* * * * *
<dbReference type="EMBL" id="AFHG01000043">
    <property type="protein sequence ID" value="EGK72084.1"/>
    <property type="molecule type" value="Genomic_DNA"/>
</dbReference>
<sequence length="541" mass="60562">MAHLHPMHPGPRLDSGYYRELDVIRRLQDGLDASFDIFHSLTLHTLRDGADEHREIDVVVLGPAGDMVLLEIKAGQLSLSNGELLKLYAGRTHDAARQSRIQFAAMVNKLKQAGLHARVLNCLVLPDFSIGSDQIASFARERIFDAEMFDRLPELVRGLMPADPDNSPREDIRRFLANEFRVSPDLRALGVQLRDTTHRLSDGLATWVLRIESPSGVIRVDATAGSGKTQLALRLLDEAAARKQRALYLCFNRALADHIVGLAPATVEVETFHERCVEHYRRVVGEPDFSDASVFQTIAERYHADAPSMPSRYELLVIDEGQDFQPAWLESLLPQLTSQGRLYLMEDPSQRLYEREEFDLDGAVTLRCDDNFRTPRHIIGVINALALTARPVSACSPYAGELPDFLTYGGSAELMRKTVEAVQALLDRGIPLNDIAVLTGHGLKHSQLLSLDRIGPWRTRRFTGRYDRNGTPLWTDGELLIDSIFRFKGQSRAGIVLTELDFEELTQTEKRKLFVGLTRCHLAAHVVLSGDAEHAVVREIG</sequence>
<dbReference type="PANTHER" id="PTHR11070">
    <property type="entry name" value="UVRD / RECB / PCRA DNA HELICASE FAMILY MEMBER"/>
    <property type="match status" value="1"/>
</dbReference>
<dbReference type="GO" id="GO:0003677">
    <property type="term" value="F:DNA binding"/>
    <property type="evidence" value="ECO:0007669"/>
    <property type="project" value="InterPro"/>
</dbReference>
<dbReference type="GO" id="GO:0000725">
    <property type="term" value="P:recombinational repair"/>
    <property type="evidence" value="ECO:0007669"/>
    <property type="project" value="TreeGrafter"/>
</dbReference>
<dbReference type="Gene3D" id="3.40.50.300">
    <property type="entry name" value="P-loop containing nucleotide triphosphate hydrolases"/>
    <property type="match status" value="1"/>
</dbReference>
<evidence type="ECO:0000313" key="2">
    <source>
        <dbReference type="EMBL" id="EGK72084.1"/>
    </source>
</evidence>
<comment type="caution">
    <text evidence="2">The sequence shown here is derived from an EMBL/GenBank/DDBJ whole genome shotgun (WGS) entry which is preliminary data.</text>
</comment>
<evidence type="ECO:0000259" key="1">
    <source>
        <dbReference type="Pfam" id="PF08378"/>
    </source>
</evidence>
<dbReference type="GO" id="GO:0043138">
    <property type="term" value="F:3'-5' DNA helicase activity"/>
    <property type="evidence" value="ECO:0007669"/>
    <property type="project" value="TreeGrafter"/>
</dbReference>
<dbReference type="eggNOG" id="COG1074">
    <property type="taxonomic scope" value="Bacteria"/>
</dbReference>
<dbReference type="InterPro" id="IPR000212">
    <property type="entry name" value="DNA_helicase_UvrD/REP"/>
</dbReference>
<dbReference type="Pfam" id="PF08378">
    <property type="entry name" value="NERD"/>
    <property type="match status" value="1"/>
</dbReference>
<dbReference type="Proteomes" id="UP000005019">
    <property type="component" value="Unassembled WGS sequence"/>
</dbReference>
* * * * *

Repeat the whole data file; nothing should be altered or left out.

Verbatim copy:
<dbReference type="EMBL" id="AFHG01000043">
    <property type="protein sequence ID" value="EGK72084.1"/>
    <property type="molecule type" value="Genomic_DNA"/>
</dbReference>
<sequence length="541" mass="60562">MAHLHPMHPGPRLDSGYYRELDVIRRLQDGLDASFDIFHSLTLHTLRDGADEHREIDVVVLGPAGDMVLLEIKAGQLSLSNGELLKLYAGRTHDAARQSRIQFAAMVNKLKQAGLHARVLNCLVLPDFSIGSDQIASFARERIFDAEMFDRLPELVRGLMPADPDNSPREDIRRFLANEFRVSPDLRALGVQLRDTTHRLSDGLATWVLRIESPSGVIRVDATAGSGKTQLALRLLDEAAARKQRALYLCFNRALADHIVGLAPATVEVETFHERCVEHYRRVVGEPDFSDASVFQTIAERYHADAPSMPSRYELLVIDEGQDFQPAWLESLLPQLTSQGRLYLMEDPSQRLYEREEFDLDGAVTLRCDDNFRTPRHIIGVINALALTARPVSACSPYAGELPDFLTYGGSAELMRKTVEAVQALLDRGIPLNDIAVLTGHGLKHSQLLSLDRIGPWRTRRFTGRYDRNGTPLWTDGELLIDSIFRFKGQSRAGIVLTELDFEELTQTEKRKLFVGLTRCHLAAHVVLSGDAEHAVVREIG</sequence>
<dbReference type="PANTHER" id="PTHR11070">
    <property type="entry name" value="UVRD / RECB / PCRA DNA HELICASE FAMILY MEMBER"/>
    <property type="match status" value="1"/>
</dbReference>
<dbReference type="GO" id="GO:0003677">
    <property type="term" value="F:DNA binding"/>
    <property type="evidence" value="ECO:0007669"/>
    <property type="project" value="InterPro"/>
</dbReference>
<dbReference type="GO" id="GO:0000725">
    <property type="term" value="P:recombinational repair"/>
    <property type="evidence" value="ECO:0007669"/>
    <property type="project" value="TreeGrafter"/>
</dbReference>
<dbReference type="Gene3D" id="3.40.50.300">
    <property type="entry name" value="P-loop containing nucleotide triphosphate hydrolases"/>
    <property type="match status" value="1"/>
</dbReference>
<evidence type="ECO:0000313" key="2">
    <source>
        <dbReference type="EMBL" id="EGK72084.1"/>
    </source>
</evidence>
<comment type="caution">
    <text evidence="2">The sequence shown here is derived from an EMBL/GenBank/DDBJ whole genome shotgun (WGS) entry which is preliminary data.</text>
</comment>
<evidence type="ECO:0000259" key="1">
    <source>
        <dbReference type="Pfam" id="PF08378"/>
    </source>
</evidence>
<dbReference type="GO" id="GO:0043138">
    <property type="term" value="F:3'-5' DNA helicase activity"/>
    <property type="evidence" value="ECO:0007669"/>
    <property type="project" value="TreeGrafter"/>
</dbReference>
<dbReference type="eggNOG" id="COG1074">
    <property type="taxonomic scope" value="Bacteria"/>
</dbReference>
<dbReference type="InterPro" id="IPR000212">
    <property type="entry name" value="DNA_helicase_UvrD/REP"/>
</dbReference>
<dbReference type="Pfam" id="PF08378">
    <property type="entry name" value="NERD"/>
    <property type="match status" value="1"/>
</dbReference>
<dbReference type="Proteomes" id="UP000005019">
    <property type="component" value="Unassembled WGS sequence"/>
</dbReference>